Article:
Here Is Why Your IT Support Should Help Handle Your Third-Party Vendors

Dealing with IT vendors is a part of doing business. Whether you’re a partner in a law firm, COO for a construction firm or a CFO at a hedge fund, you need specialized, industry-specific technology to make sure your business is productive and profitable. While it’s easy to trust that your vendors will be able to implement and support their products, it’s another thing entirely to assume they’ll do so with your security in mind.

Sensitive data is often captured, stored and used on third-party vendor technology, and so without the right IT security measures in place, all that data could be at risk. it won’t matter how secure your foundational IT is if the specialized technology you use is vulnerable.

You already go to great lengths to train your staff so that you can trust them with the sensitive data your business uses; you should be just as confident in your IT vendors.

Are Your Vendors Putting You At Risk?

According to the Ponemon Institute, 80% of businesses agree that vendor security is important. However, only 60% take action in order to verify it. There are a number of key facts that expose the role that your vendors play in your security:

No matter what, your vendors are either exposing you to unnecessary risks or drawing a considerable amount of time and money from your organization as you manage them.

Have You Assessed Your Vendor’s Cybersecurity?

You can’t just hope or assume that your vendors are protecting your clients’ data – you need to find out for sure.

No matter how secure your main location is, that defense doesn’t automatically extend to the vendors you work with. As a part of your “supply chain”, vendors need to be as secure as you are.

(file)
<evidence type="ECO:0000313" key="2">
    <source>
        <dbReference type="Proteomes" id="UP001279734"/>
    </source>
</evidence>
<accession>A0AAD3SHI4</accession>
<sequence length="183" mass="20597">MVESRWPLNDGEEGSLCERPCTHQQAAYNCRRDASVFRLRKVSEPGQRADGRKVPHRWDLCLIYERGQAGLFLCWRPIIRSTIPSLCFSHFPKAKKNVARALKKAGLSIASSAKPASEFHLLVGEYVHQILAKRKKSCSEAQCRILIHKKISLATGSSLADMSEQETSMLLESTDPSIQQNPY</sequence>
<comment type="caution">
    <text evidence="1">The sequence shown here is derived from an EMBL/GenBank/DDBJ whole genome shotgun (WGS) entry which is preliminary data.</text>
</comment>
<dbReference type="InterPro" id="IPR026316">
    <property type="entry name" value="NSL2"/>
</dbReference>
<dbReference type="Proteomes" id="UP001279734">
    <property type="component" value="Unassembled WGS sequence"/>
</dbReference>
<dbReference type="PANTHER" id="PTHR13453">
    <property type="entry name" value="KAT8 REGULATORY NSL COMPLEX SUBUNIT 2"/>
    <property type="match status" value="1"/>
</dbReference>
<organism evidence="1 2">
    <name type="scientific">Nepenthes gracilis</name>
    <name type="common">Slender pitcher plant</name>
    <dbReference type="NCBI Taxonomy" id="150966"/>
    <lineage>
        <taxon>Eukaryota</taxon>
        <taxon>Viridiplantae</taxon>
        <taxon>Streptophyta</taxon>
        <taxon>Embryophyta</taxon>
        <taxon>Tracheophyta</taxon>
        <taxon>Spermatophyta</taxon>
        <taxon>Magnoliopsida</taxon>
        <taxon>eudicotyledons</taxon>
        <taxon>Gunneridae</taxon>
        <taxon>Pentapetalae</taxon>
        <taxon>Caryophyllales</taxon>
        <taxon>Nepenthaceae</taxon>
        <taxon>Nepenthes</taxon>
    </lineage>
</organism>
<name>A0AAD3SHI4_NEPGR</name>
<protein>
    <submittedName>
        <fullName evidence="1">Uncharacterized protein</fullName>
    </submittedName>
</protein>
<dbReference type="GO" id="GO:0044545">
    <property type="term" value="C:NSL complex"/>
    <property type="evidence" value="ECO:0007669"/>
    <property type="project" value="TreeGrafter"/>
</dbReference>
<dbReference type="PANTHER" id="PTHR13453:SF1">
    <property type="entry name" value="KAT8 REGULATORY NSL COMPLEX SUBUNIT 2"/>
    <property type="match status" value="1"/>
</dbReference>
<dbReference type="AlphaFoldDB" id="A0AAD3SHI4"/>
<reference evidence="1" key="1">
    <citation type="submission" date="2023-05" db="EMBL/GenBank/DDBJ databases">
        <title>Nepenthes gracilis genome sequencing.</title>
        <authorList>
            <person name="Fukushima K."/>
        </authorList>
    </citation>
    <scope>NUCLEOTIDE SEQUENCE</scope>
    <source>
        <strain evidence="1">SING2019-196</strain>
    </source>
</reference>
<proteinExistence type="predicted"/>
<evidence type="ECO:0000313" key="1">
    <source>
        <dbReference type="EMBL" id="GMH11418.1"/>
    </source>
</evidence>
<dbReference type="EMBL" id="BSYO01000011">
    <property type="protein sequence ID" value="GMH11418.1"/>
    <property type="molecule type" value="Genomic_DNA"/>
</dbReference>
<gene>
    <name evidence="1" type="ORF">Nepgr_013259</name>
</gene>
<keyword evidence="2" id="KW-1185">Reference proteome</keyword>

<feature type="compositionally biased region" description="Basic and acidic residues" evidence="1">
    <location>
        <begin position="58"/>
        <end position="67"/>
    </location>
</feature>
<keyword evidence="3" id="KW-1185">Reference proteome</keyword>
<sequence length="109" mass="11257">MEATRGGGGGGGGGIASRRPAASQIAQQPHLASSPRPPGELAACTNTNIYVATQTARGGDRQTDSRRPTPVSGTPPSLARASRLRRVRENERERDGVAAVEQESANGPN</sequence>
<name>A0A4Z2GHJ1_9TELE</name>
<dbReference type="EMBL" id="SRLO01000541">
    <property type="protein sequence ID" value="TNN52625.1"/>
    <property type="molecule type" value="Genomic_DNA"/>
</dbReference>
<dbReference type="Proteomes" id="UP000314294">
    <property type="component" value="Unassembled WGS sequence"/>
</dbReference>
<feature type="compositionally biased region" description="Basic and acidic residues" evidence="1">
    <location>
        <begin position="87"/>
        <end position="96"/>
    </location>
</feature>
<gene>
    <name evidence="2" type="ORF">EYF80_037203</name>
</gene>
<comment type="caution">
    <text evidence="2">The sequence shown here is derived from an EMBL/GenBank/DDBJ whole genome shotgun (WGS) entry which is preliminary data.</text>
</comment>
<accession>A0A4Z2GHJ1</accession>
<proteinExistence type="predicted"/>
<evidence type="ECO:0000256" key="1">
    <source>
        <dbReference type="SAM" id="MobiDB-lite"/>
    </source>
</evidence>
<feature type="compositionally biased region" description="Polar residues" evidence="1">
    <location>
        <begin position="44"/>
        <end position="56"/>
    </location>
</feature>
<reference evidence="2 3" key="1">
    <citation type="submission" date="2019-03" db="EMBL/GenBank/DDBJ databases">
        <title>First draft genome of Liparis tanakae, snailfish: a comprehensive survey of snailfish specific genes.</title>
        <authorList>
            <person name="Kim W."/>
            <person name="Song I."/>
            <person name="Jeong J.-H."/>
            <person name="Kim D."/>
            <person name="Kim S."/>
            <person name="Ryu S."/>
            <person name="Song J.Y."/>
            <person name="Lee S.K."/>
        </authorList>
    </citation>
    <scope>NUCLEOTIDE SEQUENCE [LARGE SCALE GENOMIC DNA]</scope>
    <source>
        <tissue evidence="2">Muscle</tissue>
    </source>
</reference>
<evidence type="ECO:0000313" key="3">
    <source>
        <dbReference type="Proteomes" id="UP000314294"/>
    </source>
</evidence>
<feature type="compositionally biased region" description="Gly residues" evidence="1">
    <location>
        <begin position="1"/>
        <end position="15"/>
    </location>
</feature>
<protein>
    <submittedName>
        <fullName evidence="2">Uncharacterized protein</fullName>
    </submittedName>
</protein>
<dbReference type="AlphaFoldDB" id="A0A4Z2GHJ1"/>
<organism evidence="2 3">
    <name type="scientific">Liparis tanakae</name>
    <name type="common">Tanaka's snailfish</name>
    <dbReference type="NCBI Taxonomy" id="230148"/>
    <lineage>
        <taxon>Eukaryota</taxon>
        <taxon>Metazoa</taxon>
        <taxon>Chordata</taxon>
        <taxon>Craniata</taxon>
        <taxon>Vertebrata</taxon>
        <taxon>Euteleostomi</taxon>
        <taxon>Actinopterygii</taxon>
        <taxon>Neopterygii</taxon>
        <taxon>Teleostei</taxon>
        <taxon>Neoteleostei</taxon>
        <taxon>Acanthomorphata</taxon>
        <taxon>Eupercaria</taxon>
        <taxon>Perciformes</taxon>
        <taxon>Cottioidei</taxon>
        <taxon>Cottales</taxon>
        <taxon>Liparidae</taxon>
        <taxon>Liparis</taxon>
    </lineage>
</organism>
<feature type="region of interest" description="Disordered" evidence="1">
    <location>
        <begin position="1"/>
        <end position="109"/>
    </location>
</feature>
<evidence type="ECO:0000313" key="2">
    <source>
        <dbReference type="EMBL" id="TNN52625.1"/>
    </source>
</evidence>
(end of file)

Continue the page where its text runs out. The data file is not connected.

That’s the point of Written Supervisory Procedures (WSPs). They make sure your vendors are as secure as you are. Double-check that your vendors have the following in place:

  • Mandatory security controls
  • Notifications concerning issues and breaches
  • Accepted security settings and vendors
  • Assignment of duties and responsibilities pertaining to cybersecurity controls
  • Training curriculum and testing protocols

Furthermore, you should be testing their implementation of these standards. Make sure to assess their cybersecurity standards:

  • Security Measures: The assessment should determine the strength of their current passwords, the validity of any firewalls in place, and any implementations of control lists that determine what users have access to sensitive information.

    By ensuring these security standards are properly configured and up-to-date, their system will be that much more difficult to compromise.

  • Reliable Failsafes: Despite best efforts, even the strongest security measures can be overcome, whether it’s a data breach or an unexpected emergency on your premises. An assessment will verify that they have regular backups kept at on- and off-site locations that can be relied upon in the case of any disaster.
  • Documentation: Don’t leave anything open to interpretation, or left in an email that can’t be found when needed. Document all policies and expectations, and likewise, track and request any and all vendor reporting that you feel you should be in possession of for your own edification.
  • Comprehensive Maintenance: If their security measures are not updated regularly they can become ineffective quickly. In the course of an assessment, you can make sure that their security settings meet industry standards, that maintenance programming is configured to operate automatically, and that any past employees have been removed from the system (a dangerous error that is often overlooked).

Like this article? Check out the following blogs to learn more:

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| Published on February 27, 2020